This post was originally seen on the Simply Hired Blog.
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How Career Coaching Can Help You Find the Right Job

 *This article was originally seen on Simply Hired. Kenya McCullum is a freelance writer based in California.

In recent years, it seems that the American workforce has become increasingly unhappy in the office. In fact, according to the “2013 State of the American Workplace Report” recently released by Gallup, about 70 percent of U.S. employees do not feel engaged or fulfilled in their work. Even more stunning is the fact that 18 percent of the workers Gallup surveyed reported to being so unhappy with their jobs that they actively try to undermine their employers in some way.

While workers who don’t want to suffer in silence may find a way out of a job that makes them miserable, if they take the first position that comes along, they run the risk of ending up in the same place they started — same disengagement, different company. But in this day and age, how can you really find a job that keeps you engaged and makes you happy?

Whether you’re thinking of transitioning into a new career or want to make the most of your current career, a good place to start is by finding out what your passion is and figuring out how that passion translates into a career. Of course, that’s easier said than done, and though we’re often told to follow our bliss, we have to find our bliss first.

That’s where a career coach can help.

“Oftentimes people think about coaching as only reaching out to it when you’re in dire need. Although coaching can help you work through and overcome obstacles, it’s really important to know that you’re the source of the answers and a coach can help you to unlock them,” said certified career coach Sheila Boysen-Rotelli of Professional Success Coaching. “A lot of times, it really comes from a place where you feel like maybe you’re a little bit stuck, and you’ve gone as far as you can on your own, so you need a little more support to get to that next level of success.”

But what is a career coach, and how can a coach help you attain that next level of success?

Boysen-Rotelli says that although coaching can be defined in many different ways, career coaches generally help you get into the right mindset to go after the type of job you want, while giving you the tools you need to impress potential employers when those perfect opportunities do come along.

Finding the right career coach for you

Anyone can put up a shingle and offer career coaching services, but that doesn’t mean they all have the experience needed to help you reach your career goals — or any experience at all for that matter. Since there is no licensing process associated with career coaching, it can be hit and miss when you’re looking for a qualified coach.

“Unfortunately, we’re at a point right now where a lot of people market themselves as a lot of different things, but they don’t necessarily have the education to back it up,” Boysen-Rotelli said. “A lot of folks are marketing themselves as a coach, even though that’s not completely what they’re doing.”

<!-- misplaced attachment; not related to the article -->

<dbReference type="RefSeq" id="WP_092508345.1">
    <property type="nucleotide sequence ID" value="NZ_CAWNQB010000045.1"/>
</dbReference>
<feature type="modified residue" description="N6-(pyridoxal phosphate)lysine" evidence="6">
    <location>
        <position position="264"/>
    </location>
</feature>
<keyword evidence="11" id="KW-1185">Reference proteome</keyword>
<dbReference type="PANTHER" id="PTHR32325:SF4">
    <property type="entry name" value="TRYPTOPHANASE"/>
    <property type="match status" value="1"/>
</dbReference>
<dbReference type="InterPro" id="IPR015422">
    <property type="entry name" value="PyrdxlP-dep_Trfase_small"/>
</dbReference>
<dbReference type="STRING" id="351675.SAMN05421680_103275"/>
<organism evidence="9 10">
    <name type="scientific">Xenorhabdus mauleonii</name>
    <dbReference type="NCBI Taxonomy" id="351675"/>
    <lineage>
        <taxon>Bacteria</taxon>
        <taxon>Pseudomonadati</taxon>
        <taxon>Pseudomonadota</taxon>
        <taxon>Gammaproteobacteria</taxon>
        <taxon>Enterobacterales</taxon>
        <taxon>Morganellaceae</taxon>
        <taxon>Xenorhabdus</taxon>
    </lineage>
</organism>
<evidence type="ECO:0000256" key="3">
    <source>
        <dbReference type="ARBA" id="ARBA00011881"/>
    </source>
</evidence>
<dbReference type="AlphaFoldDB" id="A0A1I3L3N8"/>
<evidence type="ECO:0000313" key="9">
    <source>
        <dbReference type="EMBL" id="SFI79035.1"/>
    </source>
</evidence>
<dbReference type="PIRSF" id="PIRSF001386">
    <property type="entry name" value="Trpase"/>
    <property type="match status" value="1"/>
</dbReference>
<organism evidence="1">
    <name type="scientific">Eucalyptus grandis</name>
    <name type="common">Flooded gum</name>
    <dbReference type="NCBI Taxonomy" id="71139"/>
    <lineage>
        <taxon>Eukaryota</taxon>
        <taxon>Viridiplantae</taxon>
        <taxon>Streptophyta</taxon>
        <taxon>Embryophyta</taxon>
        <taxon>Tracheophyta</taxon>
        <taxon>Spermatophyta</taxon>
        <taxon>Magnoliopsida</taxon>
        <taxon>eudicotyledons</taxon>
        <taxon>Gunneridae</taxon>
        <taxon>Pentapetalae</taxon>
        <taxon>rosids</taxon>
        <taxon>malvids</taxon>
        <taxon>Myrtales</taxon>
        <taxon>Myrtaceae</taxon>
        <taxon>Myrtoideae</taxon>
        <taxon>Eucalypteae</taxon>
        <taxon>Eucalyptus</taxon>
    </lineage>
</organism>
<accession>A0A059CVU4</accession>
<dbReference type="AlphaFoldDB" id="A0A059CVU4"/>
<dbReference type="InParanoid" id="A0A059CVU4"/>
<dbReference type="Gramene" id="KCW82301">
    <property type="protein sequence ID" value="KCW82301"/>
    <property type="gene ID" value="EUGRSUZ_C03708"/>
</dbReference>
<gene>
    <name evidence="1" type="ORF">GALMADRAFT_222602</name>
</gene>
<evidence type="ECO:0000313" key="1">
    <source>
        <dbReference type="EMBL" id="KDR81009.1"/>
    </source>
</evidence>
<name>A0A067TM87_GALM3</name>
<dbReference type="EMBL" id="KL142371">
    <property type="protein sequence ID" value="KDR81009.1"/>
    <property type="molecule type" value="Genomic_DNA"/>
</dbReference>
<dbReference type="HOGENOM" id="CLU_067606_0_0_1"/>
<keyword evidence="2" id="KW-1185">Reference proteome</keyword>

For example, Boysen-Rotelli says that some people who call themselves career coaches are basically selling their advice and promising solutions to their clients’ problems that they are not qualified to deliver. One way to avoid those who overpromise and under deliver is to search for qualified coaches on websites run by professional coaching organizations. For example, theInternational Coach Federation (ICF) not only provides a list of its members to consumers, it also offers credentials to coaches that certify their expertise and experience in the field.

But just because a coach has experience doesn’t mean that coach is right for you. It’s also important that you’re compatible with the coach you choose because you will be delving into many personal issues when working together. Once you find coaches who have the professional chops to get the job done, you should also get a free consultation with them before making your choice — which will help you find the one you feel most comfortable with.

What to expect from career coaching

Although all coaches have a different process, Boysen-Rotelli says that the following are some of the things you may experience when going to a coach.

Setting expectations. During the initial meeting with a career coach, you will generally have a discussion to set expectations for the relationship. At that time, you can tell your coach what you hope to get out of the process, and your coach will also let you know what is expected from you, so that you can get the most out of the experience. For example, in order to ensure that her clients have realistic expectations, Boysen-Rotelli stresses that although no coach can promise a client will get a job, she can promise to help clients gain valuable tools that will make them more attractive to potential employers.

And coaches should have realistic expectations as well, Boysen-Rotelli says. While the ultimate goal of coaching is to help clients find their passion, coaches realize that in today’s economy, clients may be more concerned about paying the bills first.